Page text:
New gene identified for condition that causes blood clots in brain

January 7, 2008

Researchers have identified a new gene linked to cerebral venous thrombosis, a condition that causes blood clots in the veins of the brain that can lead to stroke. The condition is more common in young and middle-aged women. The research is published in the January 8, 2008, issue of Neurology, the medical journal of the American Academy of Neurology.

The study compared 78 people with cerebral venous thrombosis in Germany to 201 healthy people. Researchers found that a variant of the gene called factor XII C46T is more common in people with cerebral venous thrombosis than in healthy people. A total of 16.7 percent of those with cerebral venous thrombosis had the gene variant, compared to 5.5 percent of those without the condition.

The results were the same after adjusting for factors that could affect blood clotting, such as age, gender, smoking, and use of oral contraceptives.

“These results need to be confirmed, but it appears that people with cerebral venous thrombosis should be tested for this gene and should be considered for use of blood thinning medication to prevent future blood clots,” said study author Christoph Lichy, MD, of the University of Heidelberg in Germany.

Other genetic variants have also been linked to cerebral venous thrombosis.

Cerebral venous thrombosis is a rare condition that is the cause of less than one percent of strokes and other cerebrovascular disorders, but it results in death approximately 10 percent of the time.

Symptoms include headaches, seizures, visual problems, and motor and sensory problems. In addition to genetic factors, other factors that can cause cerebral venous thrombosis include head injury, infection, and certain drugs.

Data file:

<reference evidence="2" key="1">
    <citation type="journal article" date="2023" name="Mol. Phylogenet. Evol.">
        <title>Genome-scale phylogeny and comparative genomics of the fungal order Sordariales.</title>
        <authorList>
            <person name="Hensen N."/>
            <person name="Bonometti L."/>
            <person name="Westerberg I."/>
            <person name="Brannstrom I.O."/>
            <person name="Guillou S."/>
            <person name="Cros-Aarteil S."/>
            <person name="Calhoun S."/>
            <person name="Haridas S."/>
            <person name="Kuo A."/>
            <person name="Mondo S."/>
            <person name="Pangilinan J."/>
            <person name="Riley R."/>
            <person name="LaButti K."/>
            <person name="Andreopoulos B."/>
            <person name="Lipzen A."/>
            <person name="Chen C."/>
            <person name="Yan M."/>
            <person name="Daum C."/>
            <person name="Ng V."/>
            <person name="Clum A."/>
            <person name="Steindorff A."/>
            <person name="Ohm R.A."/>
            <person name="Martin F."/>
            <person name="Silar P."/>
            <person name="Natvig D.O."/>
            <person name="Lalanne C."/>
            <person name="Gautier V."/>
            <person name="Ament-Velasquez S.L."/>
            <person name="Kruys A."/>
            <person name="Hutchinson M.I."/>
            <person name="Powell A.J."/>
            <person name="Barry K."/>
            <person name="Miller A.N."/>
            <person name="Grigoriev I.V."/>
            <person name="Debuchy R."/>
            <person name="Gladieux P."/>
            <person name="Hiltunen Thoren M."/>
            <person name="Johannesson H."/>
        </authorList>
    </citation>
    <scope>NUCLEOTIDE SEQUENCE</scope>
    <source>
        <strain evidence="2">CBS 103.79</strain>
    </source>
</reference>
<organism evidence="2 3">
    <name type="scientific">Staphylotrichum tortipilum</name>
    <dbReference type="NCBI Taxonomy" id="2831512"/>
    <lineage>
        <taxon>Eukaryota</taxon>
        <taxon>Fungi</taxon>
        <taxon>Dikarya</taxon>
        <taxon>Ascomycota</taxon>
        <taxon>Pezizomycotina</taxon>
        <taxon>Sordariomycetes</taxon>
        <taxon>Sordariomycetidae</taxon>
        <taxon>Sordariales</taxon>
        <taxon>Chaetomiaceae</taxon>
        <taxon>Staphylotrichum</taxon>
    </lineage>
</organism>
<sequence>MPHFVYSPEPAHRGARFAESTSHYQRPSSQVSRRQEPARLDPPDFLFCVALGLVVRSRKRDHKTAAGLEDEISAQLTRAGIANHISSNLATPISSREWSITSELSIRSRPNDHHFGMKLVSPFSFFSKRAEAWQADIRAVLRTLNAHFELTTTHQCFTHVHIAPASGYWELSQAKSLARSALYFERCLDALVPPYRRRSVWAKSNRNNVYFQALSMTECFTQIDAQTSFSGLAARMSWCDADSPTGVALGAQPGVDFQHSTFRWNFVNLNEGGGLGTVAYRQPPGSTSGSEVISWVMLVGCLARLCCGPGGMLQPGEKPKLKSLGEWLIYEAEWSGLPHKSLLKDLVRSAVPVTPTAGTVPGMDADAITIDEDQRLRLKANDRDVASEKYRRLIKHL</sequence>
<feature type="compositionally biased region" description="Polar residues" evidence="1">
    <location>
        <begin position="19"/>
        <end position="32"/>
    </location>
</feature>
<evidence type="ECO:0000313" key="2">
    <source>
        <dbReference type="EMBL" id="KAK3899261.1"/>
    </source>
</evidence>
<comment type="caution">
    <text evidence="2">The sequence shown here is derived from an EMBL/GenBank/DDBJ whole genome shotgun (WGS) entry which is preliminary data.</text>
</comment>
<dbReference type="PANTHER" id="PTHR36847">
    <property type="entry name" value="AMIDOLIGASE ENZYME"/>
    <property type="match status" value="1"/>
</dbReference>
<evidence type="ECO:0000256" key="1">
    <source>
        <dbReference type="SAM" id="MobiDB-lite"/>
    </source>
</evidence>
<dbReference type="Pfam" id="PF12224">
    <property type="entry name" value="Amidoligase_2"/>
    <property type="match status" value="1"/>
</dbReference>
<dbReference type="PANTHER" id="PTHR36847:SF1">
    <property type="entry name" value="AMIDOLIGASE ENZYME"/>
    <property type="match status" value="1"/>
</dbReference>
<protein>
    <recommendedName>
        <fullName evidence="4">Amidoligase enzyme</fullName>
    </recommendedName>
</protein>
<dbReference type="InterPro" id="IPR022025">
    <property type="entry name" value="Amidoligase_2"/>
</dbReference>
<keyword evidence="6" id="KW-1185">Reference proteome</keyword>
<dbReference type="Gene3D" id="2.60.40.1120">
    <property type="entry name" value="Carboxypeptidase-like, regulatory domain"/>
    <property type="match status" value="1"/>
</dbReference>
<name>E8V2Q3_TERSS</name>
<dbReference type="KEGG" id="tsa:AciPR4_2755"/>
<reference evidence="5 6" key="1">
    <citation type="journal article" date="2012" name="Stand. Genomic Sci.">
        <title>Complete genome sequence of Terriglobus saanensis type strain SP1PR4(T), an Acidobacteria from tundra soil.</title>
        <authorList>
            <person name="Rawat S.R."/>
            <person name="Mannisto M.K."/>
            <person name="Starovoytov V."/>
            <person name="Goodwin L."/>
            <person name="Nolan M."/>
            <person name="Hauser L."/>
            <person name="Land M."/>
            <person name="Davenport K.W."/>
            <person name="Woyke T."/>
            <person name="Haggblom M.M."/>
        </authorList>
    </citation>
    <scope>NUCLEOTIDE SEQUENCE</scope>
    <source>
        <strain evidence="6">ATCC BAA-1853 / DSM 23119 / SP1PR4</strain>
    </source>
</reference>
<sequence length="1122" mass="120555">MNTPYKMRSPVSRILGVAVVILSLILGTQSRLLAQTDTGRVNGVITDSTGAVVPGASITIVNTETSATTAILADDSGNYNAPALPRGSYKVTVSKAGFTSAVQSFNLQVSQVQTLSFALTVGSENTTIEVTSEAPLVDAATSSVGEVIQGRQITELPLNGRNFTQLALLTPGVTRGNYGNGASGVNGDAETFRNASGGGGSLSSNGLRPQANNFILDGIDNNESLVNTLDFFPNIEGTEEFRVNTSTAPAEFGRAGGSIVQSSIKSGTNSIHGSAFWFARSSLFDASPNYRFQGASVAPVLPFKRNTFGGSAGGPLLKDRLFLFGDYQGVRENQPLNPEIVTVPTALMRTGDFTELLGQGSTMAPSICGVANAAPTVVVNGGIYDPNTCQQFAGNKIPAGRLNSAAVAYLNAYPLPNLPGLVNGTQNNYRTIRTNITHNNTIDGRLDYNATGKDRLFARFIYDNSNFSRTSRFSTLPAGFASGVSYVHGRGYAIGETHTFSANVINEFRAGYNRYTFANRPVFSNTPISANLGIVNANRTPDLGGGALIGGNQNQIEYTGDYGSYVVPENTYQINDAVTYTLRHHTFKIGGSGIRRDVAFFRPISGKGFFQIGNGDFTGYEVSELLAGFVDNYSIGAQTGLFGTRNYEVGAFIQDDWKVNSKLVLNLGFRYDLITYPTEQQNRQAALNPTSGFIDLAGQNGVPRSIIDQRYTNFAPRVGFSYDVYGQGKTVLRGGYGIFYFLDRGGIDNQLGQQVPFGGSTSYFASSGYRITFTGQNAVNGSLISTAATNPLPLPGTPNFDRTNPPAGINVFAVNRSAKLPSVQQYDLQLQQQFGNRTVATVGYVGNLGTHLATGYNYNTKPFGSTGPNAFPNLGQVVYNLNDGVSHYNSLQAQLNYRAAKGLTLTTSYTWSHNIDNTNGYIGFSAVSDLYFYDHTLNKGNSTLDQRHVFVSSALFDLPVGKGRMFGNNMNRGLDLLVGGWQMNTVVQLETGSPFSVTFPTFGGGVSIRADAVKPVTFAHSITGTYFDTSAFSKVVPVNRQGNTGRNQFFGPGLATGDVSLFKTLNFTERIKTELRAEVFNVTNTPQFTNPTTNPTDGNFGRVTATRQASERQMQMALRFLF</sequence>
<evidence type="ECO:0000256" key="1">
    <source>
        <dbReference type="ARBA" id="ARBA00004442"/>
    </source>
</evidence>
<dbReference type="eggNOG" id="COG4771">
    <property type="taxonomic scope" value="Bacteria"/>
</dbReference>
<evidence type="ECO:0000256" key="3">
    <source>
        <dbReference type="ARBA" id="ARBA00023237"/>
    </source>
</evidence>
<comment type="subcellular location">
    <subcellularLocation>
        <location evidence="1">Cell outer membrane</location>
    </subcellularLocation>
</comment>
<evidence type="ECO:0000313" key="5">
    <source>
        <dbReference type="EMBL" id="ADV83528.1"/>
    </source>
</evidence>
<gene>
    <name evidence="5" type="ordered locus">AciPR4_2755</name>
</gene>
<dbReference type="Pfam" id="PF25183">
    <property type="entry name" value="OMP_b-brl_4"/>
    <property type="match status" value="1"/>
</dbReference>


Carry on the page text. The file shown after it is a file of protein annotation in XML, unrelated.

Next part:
Source: American Academy of Neurology

Explore further: Long-term mortality risk low after cerebral vein thrombosis

Related Stories

Long-term mortality risk low after cerebral vein thrombosis

July 12, 2012

(HealthDay) -- For patients who survive a cerebral vein thrombosis (CVT), the long-term risk of mortality and recurrent venous thromboembolism (VTE) seems to be low, according to a study published in the July issue of the ...

Recommended for you

Natural compound reduces signs of aging in healthy mice

October 27, 2016

Much of human health hinges on how well the body manufactures and uses energy. For reasons that remain unclear, cells' ability to produce energy declines with age, prompting scientists to suspect that the steady loss of efficiency ...

Mitochondria control stem cell fate

October 27, 2016

What happens in intestinal epithelial cells during a chronic illness? Basic research conducted at the Chair of Nutrition and Immunology at the Technical University of Munich (TUM) addressed this question by generating a new ...

Scientists develop 'world-first' 3-D mammary gland model

October 27, 2016

A team of researchers from Cardiff University and Monash Biomedicine Discovery Institute has succeeded in creating a three-dimensional mammary gland model that will pave the way for a better understanding of the mechanisms ...


Please sign in to add a comment. Registration is free, and takes less than a minute. Read more

Click here to reset your password.
Sign in to get notified via email when new comments are made.